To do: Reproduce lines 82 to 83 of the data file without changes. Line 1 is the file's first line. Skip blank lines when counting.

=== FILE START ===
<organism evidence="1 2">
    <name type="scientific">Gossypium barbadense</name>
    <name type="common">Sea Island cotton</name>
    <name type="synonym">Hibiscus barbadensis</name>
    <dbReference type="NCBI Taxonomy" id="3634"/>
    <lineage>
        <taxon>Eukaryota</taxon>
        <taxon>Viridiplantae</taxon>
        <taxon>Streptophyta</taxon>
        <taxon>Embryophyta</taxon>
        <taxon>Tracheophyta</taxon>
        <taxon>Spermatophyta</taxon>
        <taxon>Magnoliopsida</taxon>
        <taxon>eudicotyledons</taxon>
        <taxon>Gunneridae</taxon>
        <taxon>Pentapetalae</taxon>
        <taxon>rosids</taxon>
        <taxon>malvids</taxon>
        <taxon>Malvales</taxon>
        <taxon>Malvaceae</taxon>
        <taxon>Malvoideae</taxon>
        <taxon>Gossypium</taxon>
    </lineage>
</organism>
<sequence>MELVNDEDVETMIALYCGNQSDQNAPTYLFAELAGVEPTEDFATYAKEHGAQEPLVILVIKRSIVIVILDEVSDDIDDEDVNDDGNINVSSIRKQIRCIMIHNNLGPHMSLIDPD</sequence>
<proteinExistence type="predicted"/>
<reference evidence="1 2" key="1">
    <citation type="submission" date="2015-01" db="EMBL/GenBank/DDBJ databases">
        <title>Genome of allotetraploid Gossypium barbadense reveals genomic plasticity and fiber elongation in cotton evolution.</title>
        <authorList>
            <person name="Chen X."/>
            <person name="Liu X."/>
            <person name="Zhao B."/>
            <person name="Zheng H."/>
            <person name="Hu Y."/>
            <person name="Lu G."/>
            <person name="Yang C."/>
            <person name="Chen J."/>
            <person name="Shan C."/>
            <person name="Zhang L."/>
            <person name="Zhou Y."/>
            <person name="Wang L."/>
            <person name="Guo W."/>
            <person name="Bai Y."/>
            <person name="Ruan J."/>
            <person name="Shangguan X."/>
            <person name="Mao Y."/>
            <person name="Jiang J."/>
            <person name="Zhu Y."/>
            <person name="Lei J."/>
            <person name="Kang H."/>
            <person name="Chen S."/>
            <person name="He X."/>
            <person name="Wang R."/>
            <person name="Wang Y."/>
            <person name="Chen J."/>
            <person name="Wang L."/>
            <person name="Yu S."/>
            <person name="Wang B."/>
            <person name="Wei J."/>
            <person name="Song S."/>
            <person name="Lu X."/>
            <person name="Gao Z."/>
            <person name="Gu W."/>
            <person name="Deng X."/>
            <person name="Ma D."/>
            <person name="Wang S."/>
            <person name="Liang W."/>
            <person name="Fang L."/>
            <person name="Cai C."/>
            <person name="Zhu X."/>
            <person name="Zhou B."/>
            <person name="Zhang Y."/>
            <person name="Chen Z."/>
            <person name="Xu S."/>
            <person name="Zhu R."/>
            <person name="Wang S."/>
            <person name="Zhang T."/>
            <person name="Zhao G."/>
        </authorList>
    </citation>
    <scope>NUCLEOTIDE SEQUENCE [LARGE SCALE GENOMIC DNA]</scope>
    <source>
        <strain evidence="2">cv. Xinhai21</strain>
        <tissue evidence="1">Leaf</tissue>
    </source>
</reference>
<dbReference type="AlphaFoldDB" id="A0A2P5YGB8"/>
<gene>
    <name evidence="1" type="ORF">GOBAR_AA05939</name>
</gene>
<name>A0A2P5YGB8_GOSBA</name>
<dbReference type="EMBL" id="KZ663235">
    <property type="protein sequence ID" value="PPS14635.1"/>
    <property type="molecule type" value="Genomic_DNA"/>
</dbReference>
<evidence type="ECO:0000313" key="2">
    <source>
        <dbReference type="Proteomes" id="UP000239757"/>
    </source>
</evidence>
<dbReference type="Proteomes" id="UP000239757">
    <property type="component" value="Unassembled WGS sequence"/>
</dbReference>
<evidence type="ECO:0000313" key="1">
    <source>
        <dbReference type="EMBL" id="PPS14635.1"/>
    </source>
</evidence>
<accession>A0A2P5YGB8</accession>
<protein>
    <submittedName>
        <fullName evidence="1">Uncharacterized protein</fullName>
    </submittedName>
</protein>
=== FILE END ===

    <scope>NUCLEOTIDE SEQUENCE [LARGE SCALE GENOMIC DNA]</scope>
    <source>